Posts Tagged ‘ltl freight’

Long Haul Drivers Have Your Back

Tuesday, August 3rd, 2010

Lots of freight trucking drivers will have a tale or two to tell about stopping to help someone in trouble while they were conducting long haul freight services on the roads and highways of the United States of America. In fact, this kind of event has become so common on the transport roads of America that the Truckload Carriers Association has started a program called the Highway Angel program, which is dedicated to recognizing the daily good deeds of heavy haul trucking professionals around the United States of America. Freight shipping professionals that do good deeds that range from just simple acts of human kindness, such as stopping to help someone fix a tire, to heroic life-saving deeds, such as putting their own lives on the line to pull another human being out of a burning wreck and administering life-saving CPR.

The newest inductee to the Truckload Carrier Association’s fraternity of Highway Angels is one Michael Taylor, who on December 21, 2008 stopped to help a shivering man that had come in out of the cold to get something to eat and warm up in the truckstop Michael had decided to stop at in Adairsville, Ga. Michael thought quickly when he saw this gentlemen having trouble breathing and slumped over, and jumped to the gentlemen’s aid when he fell to the floor. Calling to the fuel attendant to call for help, Michael talked to the man and searched for a pulse, but could find none. Working quickly with a truckstop employee named Blanche Michael administered cardiopulmonary resuscitation (CPR), while Blanch performed chest compressions, and after a few minutes the man was revived. The paramedics arrived on scene to talk to the man as he was now revived enough to talk weakly and take him away to the safety of the hospital.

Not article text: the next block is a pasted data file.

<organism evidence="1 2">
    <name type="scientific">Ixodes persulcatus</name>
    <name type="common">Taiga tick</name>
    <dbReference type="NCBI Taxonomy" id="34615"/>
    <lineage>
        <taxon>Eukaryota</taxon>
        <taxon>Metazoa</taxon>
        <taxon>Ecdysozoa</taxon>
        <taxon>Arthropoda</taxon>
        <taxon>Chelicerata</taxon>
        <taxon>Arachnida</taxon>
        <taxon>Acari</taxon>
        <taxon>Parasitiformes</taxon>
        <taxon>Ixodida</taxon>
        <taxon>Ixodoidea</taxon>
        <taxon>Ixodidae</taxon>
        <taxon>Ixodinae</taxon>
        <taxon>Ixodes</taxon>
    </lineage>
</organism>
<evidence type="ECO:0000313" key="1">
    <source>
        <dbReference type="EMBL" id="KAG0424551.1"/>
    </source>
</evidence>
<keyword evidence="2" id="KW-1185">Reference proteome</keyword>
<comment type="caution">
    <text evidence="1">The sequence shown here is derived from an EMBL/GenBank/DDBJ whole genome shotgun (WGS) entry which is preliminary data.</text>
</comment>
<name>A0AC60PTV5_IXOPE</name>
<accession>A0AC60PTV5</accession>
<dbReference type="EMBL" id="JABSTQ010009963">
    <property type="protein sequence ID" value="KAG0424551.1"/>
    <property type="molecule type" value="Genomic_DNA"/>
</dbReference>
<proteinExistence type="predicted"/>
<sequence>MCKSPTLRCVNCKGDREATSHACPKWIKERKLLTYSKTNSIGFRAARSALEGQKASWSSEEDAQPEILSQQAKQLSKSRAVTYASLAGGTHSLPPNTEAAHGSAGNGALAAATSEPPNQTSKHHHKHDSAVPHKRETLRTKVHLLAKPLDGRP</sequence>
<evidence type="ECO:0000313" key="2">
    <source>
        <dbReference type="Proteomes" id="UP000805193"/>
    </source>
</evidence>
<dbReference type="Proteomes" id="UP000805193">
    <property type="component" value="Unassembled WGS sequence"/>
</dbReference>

This is only one of many similar scenes that occur on the roads of the United States every day between Americans and the trucking professionals tasked with delivering roro and ltl freight. If you know a trucking professional you think should be nominated for the Highway Angel program, contact the Truckload Carriers Association and let them know. We want to let America know that the professional truckers they see on the roads every day stand ready to help them whenever they see they need help out on the roads of the United States of America and that they can count of the trucking industry to deliver the goods they need on a daily basis.

Long Haul Drivers & Automated Red Light Cameras

Monday, July 12th, 2010

Long haul professionals concerned about the growing use of automated red light cameras on the freight shipping roads of the United States of America that need to transport roro or ltl freight through Sioux Falls, South Dakota will be glad to know that the automated red light cameras that have been in operation at 10th Street and Minnesota Avenue for awhile have apparently been turned off, for the present time, according to sources in the freight trucking industry of America and Sioux Falls. The automated red light cameras at this intersection have been of particular interest to one local businessman who is in a legal battle with the city over the use of automated red light cameras.

Reports indicate that this legal battle started back in 2006, when the local businessman in question sued Redflex Traffic Systems, the Arizona company that runs the automated red light cameras in question in about 21 states around America, and Sioux Falls over the way the red light cameras are implemented. The latest ruling by the cours could be setting the stage for a legal battle that according to many in the heavy haul industry of the United States and South Dakota could ultimately force a change in the way the automated red light cameras are used or even make it possible for Redflex Traffic Systems to begin installing their automated red light cameras in more states in the United States in the years ahead in the century of the environment. Sources also indicate that Redflex Traffic Systems has a history of being aggressive in its implementation of its automated red light cameras around the United States and we can probably expect them to continue this strategy in Sioux Falls, South Dakota.

The use of automated red light cameras on the transport roads used by trucking company transports as they move around the United States is going to be applauded by some considering claims that the use of automated red light cameras has reduced the total number of fatalities on the roads where they’re used and the volume of red light violations by as much as 33 percent. The legal battle occurring in Sioux City, South Dakota is going to be a major factor in helping to determine whether or not Redflex Traffic System’s automated red light cameras will be installed on more roads in the United States of America in the years ahead. The final outcome at this point is still in doubt, but advocates of both sides of this growing debate are obviously preparing to do battle?